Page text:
Sterling J. Nesbitt

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Theropods have traditionally been assumed to have lost manual digits from the lateral side inward, which differs from the bilateral reduction pattern seen in other tetrapod groups. This unusual reduction pattern is clearly present in basal theropods, and has also been inferred in non-avian tetanurans based on identification of their three digits as the(More)
Living archosaurs comprise birds (dinosaurs) and crocodylians (suchians). The morphological diversity of birds and stem group dinosaurs is tremendous and well-documented. Suchia, the archosaurian group including crocodylians, is generally considered more conservative. Here, we report a new Late Triassic suchian archosaur with unusual, highly specialized(More)
It has generally been thought that the first dinosaurs quickly replaced more archaic Late Triassic faunas, either by outcompeting them or when the more archaic faunas suddenly became extinct. Fossils from the Hayden Quarry, in the Upper Triassic Chinle Formation of New Mexico, and an analysis of other regional Upper Triassic assemblages instead imply that(More)
BACKGROUND Archosaurs (birds, crocodilians and their extinct relatives including dinosaurs) dominated Mesozoic continental ecosystems from the Late Triassic onwards, and still form a major component of modern ecosystems (>10,000 species). The earliest diverse archosaur faunal assemblages are known from the Middle Triassic (c. 244 Ma), implying that the(More)
The early evolutionary history of Ornithodira (avian-line archosaurs) has hitherto been documented by incomplete (Lagerpeton) or unusually specialized forms (pterosaurs and Silesaurus). Recently, a variety of Silesaurus-like taxa have been reported from the Triassic period of both Gondwana and Laurasia, but their relationships to each other and to dinosaurs(More)
Characterizing the evolutionary history of early dinosaurs is central to understanding their rise and diversification in the Late Triassic. However, fossils from basal lineages are rare. A new theropod dinosaur from New Mexico is a representative of the early North American diversification. Known from several nearly complete skeletons, it reveals a mosaic(More)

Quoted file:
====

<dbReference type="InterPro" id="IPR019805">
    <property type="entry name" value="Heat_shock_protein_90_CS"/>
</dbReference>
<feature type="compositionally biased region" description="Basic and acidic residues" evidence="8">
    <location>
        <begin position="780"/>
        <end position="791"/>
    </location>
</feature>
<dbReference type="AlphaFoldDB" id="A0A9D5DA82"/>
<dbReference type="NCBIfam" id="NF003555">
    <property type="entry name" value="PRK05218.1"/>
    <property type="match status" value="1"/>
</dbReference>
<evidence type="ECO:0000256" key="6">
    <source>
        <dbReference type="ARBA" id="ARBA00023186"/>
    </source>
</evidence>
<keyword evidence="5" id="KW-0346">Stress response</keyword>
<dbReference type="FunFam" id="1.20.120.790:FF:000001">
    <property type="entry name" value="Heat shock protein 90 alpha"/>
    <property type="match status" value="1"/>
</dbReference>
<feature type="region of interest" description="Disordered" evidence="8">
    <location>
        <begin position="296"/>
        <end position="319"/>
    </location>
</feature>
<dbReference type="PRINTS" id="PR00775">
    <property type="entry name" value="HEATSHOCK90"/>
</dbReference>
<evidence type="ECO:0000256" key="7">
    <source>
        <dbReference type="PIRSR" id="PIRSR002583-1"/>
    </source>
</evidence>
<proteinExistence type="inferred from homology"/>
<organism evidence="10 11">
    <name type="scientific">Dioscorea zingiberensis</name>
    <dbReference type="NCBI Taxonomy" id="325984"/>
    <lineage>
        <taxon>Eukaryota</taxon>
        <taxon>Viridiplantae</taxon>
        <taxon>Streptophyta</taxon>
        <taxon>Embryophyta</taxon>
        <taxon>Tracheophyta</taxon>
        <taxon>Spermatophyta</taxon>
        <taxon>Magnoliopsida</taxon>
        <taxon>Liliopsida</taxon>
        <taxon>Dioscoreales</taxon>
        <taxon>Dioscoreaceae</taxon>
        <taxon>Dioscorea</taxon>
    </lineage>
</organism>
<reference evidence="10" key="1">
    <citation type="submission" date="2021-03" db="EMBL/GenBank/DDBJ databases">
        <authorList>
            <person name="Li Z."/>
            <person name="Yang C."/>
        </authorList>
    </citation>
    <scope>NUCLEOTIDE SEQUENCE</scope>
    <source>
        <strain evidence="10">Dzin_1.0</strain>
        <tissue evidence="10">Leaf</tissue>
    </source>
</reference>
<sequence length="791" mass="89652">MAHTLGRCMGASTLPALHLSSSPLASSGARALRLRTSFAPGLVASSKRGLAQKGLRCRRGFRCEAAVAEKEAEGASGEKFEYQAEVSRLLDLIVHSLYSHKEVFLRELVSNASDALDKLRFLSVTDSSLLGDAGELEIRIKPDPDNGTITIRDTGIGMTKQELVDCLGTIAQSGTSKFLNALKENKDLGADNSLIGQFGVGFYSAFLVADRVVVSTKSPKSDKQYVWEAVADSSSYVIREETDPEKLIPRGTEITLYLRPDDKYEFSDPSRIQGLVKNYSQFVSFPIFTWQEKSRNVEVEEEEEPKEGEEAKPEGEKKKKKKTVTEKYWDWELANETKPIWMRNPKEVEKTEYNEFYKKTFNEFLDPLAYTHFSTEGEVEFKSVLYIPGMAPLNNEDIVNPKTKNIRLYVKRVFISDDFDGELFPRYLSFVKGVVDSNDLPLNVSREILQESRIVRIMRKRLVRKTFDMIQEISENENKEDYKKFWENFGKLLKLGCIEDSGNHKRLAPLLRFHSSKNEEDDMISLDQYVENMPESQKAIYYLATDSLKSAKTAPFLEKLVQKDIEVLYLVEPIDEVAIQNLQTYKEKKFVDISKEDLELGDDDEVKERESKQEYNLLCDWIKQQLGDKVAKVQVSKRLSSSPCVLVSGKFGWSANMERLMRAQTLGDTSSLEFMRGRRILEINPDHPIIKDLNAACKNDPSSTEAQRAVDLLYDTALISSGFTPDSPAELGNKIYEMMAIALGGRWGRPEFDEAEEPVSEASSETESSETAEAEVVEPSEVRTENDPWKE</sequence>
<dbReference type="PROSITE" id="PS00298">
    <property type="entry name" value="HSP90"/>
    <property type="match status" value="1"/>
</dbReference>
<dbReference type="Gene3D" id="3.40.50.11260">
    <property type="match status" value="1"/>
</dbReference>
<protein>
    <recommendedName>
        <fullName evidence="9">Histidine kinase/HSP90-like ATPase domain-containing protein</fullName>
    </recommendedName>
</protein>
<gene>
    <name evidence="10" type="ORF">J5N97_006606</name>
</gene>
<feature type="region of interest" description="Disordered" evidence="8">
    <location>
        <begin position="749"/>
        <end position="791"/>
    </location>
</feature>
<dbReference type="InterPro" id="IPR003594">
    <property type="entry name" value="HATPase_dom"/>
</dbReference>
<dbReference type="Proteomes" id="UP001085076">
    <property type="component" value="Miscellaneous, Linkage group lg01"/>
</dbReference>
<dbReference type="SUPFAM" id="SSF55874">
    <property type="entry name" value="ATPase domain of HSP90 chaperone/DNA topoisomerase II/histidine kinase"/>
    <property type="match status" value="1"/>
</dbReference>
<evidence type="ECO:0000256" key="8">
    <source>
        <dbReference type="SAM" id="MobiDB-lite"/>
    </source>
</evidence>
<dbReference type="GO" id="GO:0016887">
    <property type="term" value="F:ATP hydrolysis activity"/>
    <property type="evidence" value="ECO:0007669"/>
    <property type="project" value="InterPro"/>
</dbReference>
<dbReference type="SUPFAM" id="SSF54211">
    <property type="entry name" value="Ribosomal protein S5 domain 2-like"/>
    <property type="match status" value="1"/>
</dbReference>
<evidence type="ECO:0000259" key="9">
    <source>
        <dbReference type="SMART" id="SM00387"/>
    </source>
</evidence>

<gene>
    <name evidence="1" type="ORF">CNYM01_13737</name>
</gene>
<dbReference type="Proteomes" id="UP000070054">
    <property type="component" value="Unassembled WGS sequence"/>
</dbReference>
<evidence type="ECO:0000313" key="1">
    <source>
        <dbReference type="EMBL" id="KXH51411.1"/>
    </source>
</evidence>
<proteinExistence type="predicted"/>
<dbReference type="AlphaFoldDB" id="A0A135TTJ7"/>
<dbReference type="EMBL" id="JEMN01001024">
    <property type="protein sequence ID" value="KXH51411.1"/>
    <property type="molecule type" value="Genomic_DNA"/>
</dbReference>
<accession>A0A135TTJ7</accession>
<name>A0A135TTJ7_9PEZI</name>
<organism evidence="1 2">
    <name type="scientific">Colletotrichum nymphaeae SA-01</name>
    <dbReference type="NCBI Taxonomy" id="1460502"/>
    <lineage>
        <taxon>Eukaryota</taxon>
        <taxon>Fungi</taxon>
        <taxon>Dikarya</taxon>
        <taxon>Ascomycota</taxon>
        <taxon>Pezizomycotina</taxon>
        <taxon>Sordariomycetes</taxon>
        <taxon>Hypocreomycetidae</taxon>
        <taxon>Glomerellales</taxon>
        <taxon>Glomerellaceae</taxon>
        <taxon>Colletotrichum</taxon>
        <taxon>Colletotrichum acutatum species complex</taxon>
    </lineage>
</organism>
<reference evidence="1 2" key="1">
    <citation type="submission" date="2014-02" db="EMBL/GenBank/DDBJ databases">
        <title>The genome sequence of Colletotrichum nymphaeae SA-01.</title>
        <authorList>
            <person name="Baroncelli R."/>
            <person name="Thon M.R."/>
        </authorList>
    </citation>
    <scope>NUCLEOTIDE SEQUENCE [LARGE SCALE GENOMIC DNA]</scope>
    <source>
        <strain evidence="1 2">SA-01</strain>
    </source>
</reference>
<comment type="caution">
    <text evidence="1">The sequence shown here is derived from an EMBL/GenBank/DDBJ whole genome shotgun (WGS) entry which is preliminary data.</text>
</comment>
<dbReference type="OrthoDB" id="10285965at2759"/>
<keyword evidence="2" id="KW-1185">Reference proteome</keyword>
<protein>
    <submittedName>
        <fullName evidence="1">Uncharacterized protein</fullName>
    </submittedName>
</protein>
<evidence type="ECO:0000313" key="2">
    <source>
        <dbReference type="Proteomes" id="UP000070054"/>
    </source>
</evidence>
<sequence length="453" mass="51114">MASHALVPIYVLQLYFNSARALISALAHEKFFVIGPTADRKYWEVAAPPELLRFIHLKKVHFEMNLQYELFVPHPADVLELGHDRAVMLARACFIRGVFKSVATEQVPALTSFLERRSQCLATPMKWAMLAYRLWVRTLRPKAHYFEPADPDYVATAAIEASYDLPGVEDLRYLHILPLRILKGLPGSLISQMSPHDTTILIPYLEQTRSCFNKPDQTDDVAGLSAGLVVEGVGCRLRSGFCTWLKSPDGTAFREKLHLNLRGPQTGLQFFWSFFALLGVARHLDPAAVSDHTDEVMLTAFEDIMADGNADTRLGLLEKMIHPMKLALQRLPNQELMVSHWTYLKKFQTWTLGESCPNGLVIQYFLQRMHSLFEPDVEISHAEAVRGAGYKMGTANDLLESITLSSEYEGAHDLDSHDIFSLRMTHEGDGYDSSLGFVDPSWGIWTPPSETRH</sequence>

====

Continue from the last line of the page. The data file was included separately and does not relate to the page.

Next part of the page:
A new discovery of skeletons of Revueltosaurus callenderi from the Upper Triassic Chinle Formation of Petrified Forest National Park, Arizona clearly shows that Revueltosaurus is not an ornithischian dinosaur as previously supposed. Features such as the presence of a postfrontal, crocodile-normal ankle and paramedian osteoderms with anterior bars place R.(More)
The rise of dinosaurs was a major event in vertebrate history, but the timing of the origin and early diversification of the group remain poorly constrained. Here, we describe Nyasasaurus parringtoni gen. et sp. nov., which is identified as either the earliest known member of, or the sister-taxon to, Dinosauria. Nyasasaurus possesses a unique combination of(More)
The Moenkopi Formation has yielded partial and isolated remains of important archosaurs including rauisuchian skull fragments and isolated poposaur centra and pelvic girdle elements. A recently discovered skeleton referable to Arizonasaurus babbitti shows that most of these archosaurian remains belong to one taxon. Characteristics of the skeleton of(More)
The furcula is a structure formed by the midline fusion of the clavicles. This is the element which is unique to theropods and is important for understanding the link between birds and other theropods. New specimens from basal theropods suggest that the furcula appeared very early in theropod history. We review furcula development, function, and morphology,(More)